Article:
The proper procedure for a Magistrate, therefore, is to post the case for evidence and to record the evidence of all witnesses present on that day and in case all the witnesses are not examined to take up the case on the very next day and proceed to orders. It does not mean that no adjournment could be given to enable the parties to adduce evidence in proper cases. But considering the nature of the proceedings the Magistrate would do well to exercise the discretion in granting adjournments only in proper cases. If parties or any one of them do not appear before Court and adduce evidence even after having one or two chances, the Magistrate is at liberty to consider the evidence available and to pass an order under Section 145 Criminal P.O. However, if no evidence is forthcoming even after one or two chances are given, nothing comes in his way of passing an order under Section 148, Criminal P. C., since he is in such cases unable to satisfy himself as to which of the parties was in possession of the' property in dispute.

4. It is no doubt open to a Magistrate to examine some Court witnesses, if he has any material to think that any particular person is able to help him to decide who is in possession of the property. I do not think, there is anything in the section which compels the Magistrate to do so when he has no material to think that any particular person can help him. Section 145, Criminal P.O., Clause (4) enables the Magistrate to take such evidence as he thinks necessary, or but it does not cast an obligation on him to investigate the matter and get some kind of evidence even when the parties fail to do so. It will be noticed that Clause (4) of Section 145, Criminal P.O., merely refers to his taking 'further evidence (if any) as he thinks necessary.' The words '(if any)' make it clear that he might do so in such cases in which he has material to say that it is necessary to do so.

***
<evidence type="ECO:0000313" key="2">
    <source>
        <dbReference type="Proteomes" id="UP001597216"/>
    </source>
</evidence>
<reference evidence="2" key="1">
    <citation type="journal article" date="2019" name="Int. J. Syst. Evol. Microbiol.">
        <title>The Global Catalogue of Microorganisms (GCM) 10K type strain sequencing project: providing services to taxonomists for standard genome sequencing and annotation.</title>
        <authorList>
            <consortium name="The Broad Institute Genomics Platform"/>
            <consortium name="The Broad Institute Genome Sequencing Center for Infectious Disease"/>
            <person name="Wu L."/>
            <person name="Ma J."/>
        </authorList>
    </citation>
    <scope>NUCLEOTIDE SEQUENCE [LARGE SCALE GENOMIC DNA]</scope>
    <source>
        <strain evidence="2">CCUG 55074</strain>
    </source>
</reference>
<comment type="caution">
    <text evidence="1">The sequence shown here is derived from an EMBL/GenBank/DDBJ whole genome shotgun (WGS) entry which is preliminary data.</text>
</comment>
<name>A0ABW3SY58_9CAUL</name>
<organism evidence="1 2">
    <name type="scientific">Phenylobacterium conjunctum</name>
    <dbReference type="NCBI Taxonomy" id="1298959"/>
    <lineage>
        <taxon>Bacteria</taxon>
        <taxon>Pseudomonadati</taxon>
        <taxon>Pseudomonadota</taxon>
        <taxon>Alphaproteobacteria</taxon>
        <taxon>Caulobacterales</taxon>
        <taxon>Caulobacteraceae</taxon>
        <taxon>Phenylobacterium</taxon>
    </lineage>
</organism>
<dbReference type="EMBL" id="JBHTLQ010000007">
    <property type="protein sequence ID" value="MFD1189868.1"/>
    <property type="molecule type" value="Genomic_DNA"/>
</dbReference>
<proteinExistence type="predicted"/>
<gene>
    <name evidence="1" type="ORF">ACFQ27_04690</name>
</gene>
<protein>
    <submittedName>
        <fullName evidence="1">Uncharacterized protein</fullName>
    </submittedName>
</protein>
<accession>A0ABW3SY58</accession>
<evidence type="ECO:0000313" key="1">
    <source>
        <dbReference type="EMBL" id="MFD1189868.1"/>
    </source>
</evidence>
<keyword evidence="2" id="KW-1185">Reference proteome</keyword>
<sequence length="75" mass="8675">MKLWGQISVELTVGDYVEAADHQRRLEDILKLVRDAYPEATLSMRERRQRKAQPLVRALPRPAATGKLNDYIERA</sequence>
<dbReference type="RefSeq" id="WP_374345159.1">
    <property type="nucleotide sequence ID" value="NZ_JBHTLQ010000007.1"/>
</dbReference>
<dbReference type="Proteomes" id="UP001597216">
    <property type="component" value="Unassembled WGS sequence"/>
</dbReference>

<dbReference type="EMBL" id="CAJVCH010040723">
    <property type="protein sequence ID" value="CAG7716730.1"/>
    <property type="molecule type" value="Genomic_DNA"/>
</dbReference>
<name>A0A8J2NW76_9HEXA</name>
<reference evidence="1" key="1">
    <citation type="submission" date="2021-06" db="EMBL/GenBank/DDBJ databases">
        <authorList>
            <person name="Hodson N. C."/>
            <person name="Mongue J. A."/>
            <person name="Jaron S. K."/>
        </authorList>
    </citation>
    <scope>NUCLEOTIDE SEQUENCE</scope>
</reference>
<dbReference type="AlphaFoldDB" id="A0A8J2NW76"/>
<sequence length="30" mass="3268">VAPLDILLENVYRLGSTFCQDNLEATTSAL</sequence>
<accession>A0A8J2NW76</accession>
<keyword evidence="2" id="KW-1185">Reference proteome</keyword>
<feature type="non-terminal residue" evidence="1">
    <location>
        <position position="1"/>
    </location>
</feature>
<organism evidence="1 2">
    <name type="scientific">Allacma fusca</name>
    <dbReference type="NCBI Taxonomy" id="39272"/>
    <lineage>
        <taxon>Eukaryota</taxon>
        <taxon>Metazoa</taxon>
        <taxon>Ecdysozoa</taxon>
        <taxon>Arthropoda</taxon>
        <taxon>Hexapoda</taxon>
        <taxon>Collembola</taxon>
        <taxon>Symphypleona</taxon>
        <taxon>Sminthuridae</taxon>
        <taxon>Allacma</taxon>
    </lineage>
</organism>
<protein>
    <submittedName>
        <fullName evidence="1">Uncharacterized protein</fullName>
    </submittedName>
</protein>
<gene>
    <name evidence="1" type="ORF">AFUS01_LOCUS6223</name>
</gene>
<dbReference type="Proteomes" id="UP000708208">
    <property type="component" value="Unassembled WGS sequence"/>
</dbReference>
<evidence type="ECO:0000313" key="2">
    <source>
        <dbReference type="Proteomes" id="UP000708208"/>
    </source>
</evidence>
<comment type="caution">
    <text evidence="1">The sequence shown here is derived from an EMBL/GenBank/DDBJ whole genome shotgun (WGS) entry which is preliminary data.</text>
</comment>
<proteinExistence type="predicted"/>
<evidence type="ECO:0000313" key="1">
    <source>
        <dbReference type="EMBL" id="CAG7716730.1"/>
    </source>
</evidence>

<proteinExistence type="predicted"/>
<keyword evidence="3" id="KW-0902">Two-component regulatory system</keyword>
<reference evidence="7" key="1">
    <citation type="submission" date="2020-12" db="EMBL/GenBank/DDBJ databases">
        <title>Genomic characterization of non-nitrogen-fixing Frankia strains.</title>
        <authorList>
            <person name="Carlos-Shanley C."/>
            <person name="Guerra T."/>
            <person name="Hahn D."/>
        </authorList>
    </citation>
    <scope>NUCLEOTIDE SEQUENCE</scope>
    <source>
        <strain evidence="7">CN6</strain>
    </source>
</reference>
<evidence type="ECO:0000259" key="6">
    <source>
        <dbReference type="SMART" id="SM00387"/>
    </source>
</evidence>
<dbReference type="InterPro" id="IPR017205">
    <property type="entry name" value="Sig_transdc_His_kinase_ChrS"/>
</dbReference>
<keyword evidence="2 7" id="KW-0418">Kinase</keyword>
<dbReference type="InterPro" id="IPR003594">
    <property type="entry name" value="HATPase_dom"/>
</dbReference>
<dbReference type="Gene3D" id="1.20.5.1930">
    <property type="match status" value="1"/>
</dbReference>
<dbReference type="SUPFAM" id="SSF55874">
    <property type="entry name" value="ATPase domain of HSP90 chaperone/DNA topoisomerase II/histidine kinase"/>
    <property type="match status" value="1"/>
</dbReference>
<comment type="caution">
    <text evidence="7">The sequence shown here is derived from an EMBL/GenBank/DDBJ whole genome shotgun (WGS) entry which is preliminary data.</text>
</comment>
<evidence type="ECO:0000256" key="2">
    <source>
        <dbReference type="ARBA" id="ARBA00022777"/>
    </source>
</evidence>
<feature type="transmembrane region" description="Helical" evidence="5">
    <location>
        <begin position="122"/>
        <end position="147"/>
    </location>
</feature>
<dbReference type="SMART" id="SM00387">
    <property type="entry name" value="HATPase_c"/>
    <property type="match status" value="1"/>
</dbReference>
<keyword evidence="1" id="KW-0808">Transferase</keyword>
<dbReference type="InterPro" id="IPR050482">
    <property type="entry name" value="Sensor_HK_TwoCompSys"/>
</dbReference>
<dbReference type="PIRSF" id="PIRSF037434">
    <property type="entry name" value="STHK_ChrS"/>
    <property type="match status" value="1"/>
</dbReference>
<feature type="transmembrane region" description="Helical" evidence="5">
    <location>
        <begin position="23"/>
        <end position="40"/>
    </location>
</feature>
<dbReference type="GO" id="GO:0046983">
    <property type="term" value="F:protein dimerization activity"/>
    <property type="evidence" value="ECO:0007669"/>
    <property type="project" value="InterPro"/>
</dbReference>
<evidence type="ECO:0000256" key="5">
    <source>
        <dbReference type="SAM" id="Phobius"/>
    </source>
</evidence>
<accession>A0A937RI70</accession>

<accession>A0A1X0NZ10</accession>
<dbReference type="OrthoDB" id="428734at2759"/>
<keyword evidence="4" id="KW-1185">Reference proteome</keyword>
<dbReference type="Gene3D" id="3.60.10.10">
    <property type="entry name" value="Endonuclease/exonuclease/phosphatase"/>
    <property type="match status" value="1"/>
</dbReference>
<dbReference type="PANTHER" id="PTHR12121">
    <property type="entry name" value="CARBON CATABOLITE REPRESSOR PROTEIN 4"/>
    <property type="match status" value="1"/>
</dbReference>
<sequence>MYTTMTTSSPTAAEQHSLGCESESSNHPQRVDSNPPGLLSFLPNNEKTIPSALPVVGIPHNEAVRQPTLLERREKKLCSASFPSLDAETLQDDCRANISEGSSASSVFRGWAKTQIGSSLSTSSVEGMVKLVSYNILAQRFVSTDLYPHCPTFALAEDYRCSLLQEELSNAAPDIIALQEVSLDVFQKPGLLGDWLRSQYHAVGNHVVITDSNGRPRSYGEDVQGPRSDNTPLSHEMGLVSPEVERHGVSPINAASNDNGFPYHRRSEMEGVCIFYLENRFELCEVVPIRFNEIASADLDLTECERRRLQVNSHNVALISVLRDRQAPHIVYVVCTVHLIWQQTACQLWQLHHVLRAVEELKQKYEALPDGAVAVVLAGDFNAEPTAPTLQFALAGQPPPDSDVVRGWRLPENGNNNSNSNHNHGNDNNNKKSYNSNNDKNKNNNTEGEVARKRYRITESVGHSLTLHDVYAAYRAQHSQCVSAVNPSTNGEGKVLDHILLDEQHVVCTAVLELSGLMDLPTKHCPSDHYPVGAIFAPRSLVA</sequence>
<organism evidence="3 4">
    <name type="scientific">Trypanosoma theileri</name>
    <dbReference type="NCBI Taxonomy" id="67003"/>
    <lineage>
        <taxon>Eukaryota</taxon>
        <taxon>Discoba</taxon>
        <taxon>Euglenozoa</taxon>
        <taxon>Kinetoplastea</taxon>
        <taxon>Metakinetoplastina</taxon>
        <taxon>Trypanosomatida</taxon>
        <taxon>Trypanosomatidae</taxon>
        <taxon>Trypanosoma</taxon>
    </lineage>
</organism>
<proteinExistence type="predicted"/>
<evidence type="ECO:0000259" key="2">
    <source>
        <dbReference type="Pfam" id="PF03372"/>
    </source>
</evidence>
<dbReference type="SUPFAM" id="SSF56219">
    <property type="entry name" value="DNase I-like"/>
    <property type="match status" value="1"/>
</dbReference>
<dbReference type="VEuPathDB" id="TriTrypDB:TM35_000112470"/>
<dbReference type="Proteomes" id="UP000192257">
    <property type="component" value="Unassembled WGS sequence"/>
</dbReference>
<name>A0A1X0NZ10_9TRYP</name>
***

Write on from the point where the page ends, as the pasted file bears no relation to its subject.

5. At the same time it must be remembered that unless there is material for the Magistrate '.if possible, to decide whether any or which of the parties was at the date of the order before mentioned in such possession of the said subject' he cannot pass an order under Section 145, Criminal P. C., merely because the parties are absent and have failed to adduce evidence. As observed by Ramachandra Bao, J., in 11 Mys L Jour 361:

'Where on the date on which a case has been posted for evidence, neither party appeared in Court, the Magistrate on perusal of the written statements filed by both the parties, declared the first party to be in possession; Held, that the Magistrate had no jurisdiction to pass an order under Section 145, Criminal P.C., without any evidence.'